The National Center for Education Statistics (NCES) projects 1.7M students at the bachelor’s degree level will graduate in 2012. CBS MoneyWatch reports the hiring of college graduates is expected to increase in 2012. That’s good news for the still few graduates fortunate enough to land one of the coveted positions.
For young professionals scouring job search sites for career opportunities, a significant challenge is meeting the job qualification “experience required”. Most colleges now include internships as part of the curriculum; however, an internship isn’t the job-landing role to propel your application up the pipeline. So what can a young professional do to gain real-world experience and exposure to business operations while in turn offering their newly acquired skills and talents? Consider nonprofit board membership.
According to the National Center for Charitable Statistics, there are more than 1.5 million nonprofit organizations in the United States. These figures do not include nonprofit organizations earning less than $25,000 per year, so the number is actually larger. Most nonprofit board of directors memberships are comprised of a community’s industry leaders and senior executives. A young professional who is elected to the membership will be exposed to a team with over a hundred years of combined business leadership experience and knowledge. Nonprofits follow stringent regulations to maintain their status and are often departmentalized just like companies within the public sector to include departments in accounting, customer relations, communications, quality control, and human resources.
Membership on a nonprofit board generally begins with a detailed orientation to provide the new member with a company overview and introduce them to the executive team and other board members. Long-term membership provides new professionals with a broad overview of business and operations management, strategies effective for facing financial and operational challenges, and a direct connection to some of the community’s most well-respected, influential and philanthropic citizens.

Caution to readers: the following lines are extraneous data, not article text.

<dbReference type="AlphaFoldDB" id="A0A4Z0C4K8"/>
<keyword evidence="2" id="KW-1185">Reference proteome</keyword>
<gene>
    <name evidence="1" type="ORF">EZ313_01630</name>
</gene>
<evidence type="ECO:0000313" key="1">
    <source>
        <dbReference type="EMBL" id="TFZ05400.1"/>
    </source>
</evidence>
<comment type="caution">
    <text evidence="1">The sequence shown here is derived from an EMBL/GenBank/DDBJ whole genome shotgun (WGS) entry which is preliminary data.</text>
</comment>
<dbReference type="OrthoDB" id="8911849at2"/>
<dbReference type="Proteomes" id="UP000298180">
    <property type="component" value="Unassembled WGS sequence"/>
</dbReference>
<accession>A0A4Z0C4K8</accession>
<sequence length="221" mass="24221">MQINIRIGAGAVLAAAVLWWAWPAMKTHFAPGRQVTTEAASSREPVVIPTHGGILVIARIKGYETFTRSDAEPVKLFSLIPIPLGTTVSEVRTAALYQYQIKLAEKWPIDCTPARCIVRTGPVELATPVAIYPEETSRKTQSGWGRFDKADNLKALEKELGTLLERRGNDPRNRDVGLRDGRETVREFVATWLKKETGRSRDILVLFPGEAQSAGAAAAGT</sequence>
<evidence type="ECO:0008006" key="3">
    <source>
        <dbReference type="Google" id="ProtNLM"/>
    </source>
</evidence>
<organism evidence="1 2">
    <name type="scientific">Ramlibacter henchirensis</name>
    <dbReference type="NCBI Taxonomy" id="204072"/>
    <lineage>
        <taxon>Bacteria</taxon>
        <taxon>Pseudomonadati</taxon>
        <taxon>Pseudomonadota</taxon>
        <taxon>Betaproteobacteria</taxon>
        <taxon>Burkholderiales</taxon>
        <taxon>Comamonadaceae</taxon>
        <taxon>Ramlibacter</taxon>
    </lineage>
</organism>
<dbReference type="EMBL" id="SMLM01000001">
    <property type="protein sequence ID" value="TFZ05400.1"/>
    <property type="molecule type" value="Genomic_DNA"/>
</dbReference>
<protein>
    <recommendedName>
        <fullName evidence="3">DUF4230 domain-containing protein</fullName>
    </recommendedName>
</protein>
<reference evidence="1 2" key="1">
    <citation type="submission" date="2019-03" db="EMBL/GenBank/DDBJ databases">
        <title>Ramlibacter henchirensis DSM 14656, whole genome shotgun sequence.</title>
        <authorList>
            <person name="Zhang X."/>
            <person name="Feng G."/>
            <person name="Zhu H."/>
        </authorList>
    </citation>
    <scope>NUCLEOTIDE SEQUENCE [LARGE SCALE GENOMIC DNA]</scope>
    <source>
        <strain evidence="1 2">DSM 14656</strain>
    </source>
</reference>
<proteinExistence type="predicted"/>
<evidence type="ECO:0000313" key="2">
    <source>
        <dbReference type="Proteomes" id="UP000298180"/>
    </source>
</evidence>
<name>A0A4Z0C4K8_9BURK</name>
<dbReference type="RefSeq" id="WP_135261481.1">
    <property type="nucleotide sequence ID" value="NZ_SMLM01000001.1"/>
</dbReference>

Board membership is a reciprocal relationship. Members are required to follow a list of irrevocable expectations, which commonly include helping the agency fundraise and create awareness about the mission. Heavy committee work may be a requirement and monthly meetings are often mandatory. Members must be prepared to make hard decisions and ask tough questions. The benefits of membership, however, far outweigh the stringency.
“The business experience gained from nonprofit board participation is invaluable,” says Kelly Parsons-Kwiatek, a partner with Cobb & Cole law firm and board member for Easter Seals. “To gain the most growth as a young professional, seek out a cause that is your passion. The progress that I see the children make at Easter Seals, with early intervention and therapy that allows them to lead productive lives, gives me so much joy. It sounds cliche, but I am enriched by much more than I give. I recommend you find a cause for which you have a passion and contribute to that cause.”
Young professionals interested in board membership should familiarize themselves with agencies of interest by participating in fundraising events, sitting in at public board meetings, researching the agency as if applying for a position, and then asking for a meeting with the executive director or director of community relations. Young professionals with active memberships on nonprofit boards can expect to gain business acumen not taught in the classroom, a boost in confidence, and the personal reward of affecting change in the communities where they live.